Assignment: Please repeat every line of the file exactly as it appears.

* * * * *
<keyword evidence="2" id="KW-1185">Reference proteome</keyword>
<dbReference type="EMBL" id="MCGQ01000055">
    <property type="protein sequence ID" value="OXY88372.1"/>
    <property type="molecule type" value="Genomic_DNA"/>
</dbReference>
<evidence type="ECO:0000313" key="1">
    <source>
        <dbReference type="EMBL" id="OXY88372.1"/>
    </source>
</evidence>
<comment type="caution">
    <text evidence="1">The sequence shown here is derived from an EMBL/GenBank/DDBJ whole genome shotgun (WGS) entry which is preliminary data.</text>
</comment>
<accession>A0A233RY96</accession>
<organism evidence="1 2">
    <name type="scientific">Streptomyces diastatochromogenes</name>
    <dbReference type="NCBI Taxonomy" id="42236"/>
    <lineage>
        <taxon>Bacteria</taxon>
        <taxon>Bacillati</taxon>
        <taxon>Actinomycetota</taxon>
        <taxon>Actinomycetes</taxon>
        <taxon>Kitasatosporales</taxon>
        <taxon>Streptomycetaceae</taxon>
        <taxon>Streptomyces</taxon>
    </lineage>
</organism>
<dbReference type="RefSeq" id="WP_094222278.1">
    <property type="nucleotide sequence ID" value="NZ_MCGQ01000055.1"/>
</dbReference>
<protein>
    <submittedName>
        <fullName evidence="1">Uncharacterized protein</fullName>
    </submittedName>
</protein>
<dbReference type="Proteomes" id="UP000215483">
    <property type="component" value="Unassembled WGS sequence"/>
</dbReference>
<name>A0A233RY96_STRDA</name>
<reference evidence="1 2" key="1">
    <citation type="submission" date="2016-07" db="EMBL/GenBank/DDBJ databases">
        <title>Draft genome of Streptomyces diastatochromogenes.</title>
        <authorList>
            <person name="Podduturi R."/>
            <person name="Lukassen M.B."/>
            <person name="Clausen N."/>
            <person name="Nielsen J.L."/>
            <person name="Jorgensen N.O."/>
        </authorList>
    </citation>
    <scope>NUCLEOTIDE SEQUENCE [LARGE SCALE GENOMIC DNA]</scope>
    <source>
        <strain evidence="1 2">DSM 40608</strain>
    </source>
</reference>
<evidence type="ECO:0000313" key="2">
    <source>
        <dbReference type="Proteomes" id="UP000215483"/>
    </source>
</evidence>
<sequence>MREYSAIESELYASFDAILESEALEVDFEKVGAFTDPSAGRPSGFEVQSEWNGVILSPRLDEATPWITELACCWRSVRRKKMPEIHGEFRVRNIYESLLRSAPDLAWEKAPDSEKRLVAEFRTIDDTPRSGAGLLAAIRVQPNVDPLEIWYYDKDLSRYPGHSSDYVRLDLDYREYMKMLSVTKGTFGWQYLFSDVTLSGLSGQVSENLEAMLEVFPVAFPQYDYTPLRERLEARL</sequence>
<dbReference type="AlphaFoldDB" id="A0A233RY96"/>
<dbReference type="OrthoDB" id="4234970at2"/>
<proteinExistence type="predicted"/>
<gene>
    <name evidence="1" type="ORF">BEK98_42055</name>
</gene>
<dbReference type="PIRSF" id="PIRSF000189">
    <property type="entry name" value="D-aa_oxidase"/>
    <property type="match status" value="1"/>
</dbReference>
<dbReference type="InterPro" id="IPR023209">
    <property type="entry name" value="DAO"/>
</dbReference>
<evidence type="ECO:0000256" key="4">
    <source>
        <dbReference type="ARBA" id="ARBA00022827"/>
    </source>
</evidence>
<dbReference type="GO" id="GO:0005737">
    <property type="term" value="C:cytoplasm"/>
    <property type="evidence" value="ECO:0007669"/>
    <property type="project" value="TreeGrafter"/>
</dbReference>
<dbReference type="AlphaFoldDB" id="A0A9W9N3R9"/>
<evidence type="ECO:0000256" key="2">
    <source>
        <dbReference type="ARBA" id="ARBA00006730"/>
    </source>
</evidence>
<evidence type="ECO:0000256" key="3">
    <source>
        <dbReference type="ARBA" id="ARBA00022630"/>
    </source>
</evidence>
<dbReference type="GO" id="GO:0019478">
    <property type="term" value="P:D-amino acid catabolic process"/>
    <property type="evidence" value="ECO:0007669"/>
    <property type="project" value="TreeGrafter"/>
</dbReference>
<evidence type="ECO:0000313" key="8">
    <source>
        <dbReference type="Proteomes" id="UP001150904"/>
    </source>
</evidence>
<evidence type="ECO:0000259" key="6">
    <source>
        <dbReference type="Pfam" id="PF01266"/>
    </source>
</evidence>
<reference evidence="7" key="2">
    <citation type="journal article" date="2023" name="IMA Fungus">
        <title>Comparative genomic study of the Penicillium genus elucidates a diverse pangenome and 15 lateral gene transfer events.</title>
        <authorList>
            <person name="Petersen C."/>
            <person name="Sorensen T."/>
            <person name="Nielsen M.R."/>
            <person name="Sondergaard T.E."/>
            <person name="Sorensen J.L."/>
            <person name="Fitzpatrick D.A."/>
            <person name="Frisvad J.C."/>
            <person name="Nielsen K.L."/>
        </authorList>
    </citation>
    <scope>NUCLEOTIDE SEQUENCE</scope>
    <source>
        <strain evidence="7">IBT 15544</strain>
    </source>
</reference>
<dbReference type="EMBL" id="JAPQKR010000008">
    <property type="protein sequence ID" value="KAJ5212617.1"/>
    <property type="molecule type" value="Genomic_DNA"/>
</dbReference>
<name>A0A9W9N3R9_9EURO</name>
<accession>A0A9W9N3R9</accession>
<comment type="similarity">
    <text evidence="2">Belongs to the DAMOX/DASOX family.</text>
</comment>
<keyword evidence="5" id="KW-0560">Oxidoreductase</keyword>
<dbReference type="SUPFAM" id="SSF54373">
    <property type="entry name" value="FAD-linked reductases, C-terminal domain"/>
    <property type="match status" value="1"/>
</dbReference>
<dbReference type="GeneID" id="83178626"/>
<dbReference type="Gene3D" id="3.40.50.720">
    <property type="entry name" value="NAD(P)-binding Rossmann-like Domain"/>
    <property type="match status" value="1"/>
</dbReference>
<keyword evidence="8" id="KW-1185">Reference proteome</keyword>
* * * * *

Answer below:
<keyword evidence="2" id="KW-1185">Reference proteome</keyword>
<dbReference type="EMBL" id="MCGQ01000055">
    <property type="protein sequence ID" value="OXY88372.1"/>
    <property type="molecule type" value="Genomic_DNA"/>
</dbReference>
<evidence type="ECO:0000313" key="1">
    <source>
        <dbReference type="EMBL" id="OXY88372.1"/>
    </source>
</evidence>
<comment type="caution">
    <text evidence="1">The sequence shown here is derived from an EMBL/GenBank/DDBJ whole genome shotgun (WGS) entry which is preliminary data.</text>
</comment>
<accession>A0A233RY96</accession>
<organism evidence="1 2">
    <name type="scientific">Streptomyces diastatochromogenes</name>
    <dbReference type="NCBI Taxonomy" id="42236"/>
    <lineage>
        <taxon>Bacteria</taxon>
        <taxon>Bacillati</taxon>
        <taxon>Actinomycetota</taxon>
        <taxon>Actinomycetes</taxon>
        <taxon>Kitasatosporales</taxon>
        <taxon>Streptomycetaceae</taxon>
        <taxon>Streptomyces</taxon>
    </lineage>
</organism>
<dbReference type="RefSeq" id="WP_094222278.1">
    <property type="nucleotide sequence ID" value="NZ_MCGQ01000055.1"/>
</dbReference>
<protein>
    <submittedName>
        <fullName evidence="1">Uncharacterized protein</fullName>
    </submittedName>
</protein>
<dbReference type="Proteomes" id="UP000215483">
    <property type="component" value="Unassembled WGS sequence"/>
</dbReference>
<name>A0A233RY96_STRDA</name>
<reference evidence="1 2" key="1">
    <citation type="submission" date="2016-07" db="EMBL/GenBank/DDBJ databases">
        <title>Draft genome of Streptomyces diastatochromogenes.</title>
        <authorList>
            <person name="Podduturi R."/>
            <person name="Lukassen M.B."/>
            <person name="Clausen N."/>
            <person name="Nielsen J.L."/>
            <person name="Jorgensen N.O."/>
        </authorList>
    </citation>
    <scope>NUCLEOTIDE SEQUENCE [LARGE SCALE GENOMIC DNA]</scope>
    <source>
        <strain evidence="1 2">DSM 40608</strain>
    </source>
</reference>
<evidence type="ECO:0000313" key="2">
    <source>
        <dbReference type="Proteomes" id="UP000215483"/>
    </source>
</evidence>
<sequence>MREYSAIESELYASFDAILESEALEVDFEKVGAFTDPSAGRPSGFEVQSEWNGVILSPRLDEATPWITELACCWRSVRRKKMPEIHGEFRVRNIYESLLRSAPDLAWEKAPDSEKRLVAEFRTIDDTPRSGAGLLAAIRVQPNVDPLEIWYYDKDLSRYPGHSSDYVRLDLDYREYMKMLSVTKGTFGWQYLFSDVTLSGLSGQVSENLEAMLEVFPVAFPQYDYTPLRERLEARL</sequence>
<dbReference type="AlphaFoldDB" id="A0A233RY96"/>
<dbReference type="OrthoDB" id="4234970at2"/>
<proteinExistence type="predicted"/>
<gene>
    <name evidence="1" type="ORF">BEK98_42055</name>
</gene>
<dbReference type="PIRSF" id="PIRSF000189">
    <property type="entry name" value="D-aa_oxidase"/>
    <property type="match status" value="1"/>
</dbReference>
<dbReference type="InterPro" id="IPR023209">
    <property type="entry name" value="DAO"/>
</dbReference>
<evidence type="ECO:0000256" key="4">
    <source>
        <dbReference type="ARBA" id="ARBA00022827"/>
    </source>
</evidence>
<dbReference type="GO" id="GO:0005737">
    <property type="term" value="C:cytoplasm"/>
    <property type="evidence" value="ECO:0007669"/>
    <property type="project" value="TreeGrafter"/>
</dbReference>
<dbReference type="AlphaFoldDB" id="A0A9W9N3R9"/>
<evidence type="ECO:0000256" key="2">
    <source>
        <dbReference type="ARBA" id="ARBA00006730"/>
    </source>
</evidence>
<evidence type="ECO:0000256" key="3">
    <source>
        <dbReference type="ARBA" id="ARBA00022630"/>
    </source>
</evidence>
<dbReference type="GO" id="GO:0019478">
    <property type="term" value="P:D-amino acid catabolic process"/>
    <property type="evidence" value="ECO:0007669"/>
    <property type="project" value="TreeGrafter"/>
</dbReference>
<evidence type="ECO:0000313" key="8">
    <source>
        <dbReference type="Proteomes" id="UP001150904"/>
    </source>
</evidence>
<evidence type="ECO:0000259" key="6">
    <source>
        <dbReference type="Pfam" id="PF01266"/>
    </source>
</evidence>
<reference evidence="7" key="2">
    <citation type="journal article" date="2023" name="IMA Fungus">
        <title>Comparative genomic study of the Penicillium genus elucidates a diverse pangenome and 15 lateral gene transfer events.</title>
        <authorList>
            <person name="Petersen C."/>
            <person name="Sorensen T."/>
            <person name="Nielsen M.R."/>
            <person name="Sondergaard T.E."/>
            <person name="Sorensen J.L."/>
            <person name="Fitzpatrick D.A."/>
            <person name="Frisvad J.C."/>
            <person name="Nielsen K.L."/>
        </authorList>
    </citation>
    <scope>NUCLEOTIDE SEQUENCE</scope>
    <source>
        <strain evidence="7">IBT 15544</strain>
    </source>
</reference>
<dbReference type="EMBL" id="JAPQKR010000008">
    <property type="protein sequence ID" value="KAJ5212617.1"/>
    <property type="molecule type" value="Genomic_DNA"/>
</dbReference>
<name>A0A9W9N3R9_9EURO</name>
<accession>A0A9W9N3R9</accession>
<comment type="similarity">
    <text evidence="2">Belongs to the DAMOX/DASOX family.</text>
</comment>
<keyword evidence="5" id="KW-0560">Oxidoreductase</keyword>
<dbReference type="SUPFAM" id="SSF54373">
    <property type="entry name" value="FAD-linked reductases, C-terminal domain"/>
    <property type="match status" value="1"/>
</dbReference>
<dbReference type="GeneID" id="83178626"/>
<dbReference type="Gene3D" id="3.40.50.720">
    <property type="entry name" value="NAD(P)-binding Rossmann-like Domain"/>
    <property type="match status" value="1"/>
</dbReference>
<keyword evidence="8" id="KW-1185">Reference proteome</keyword>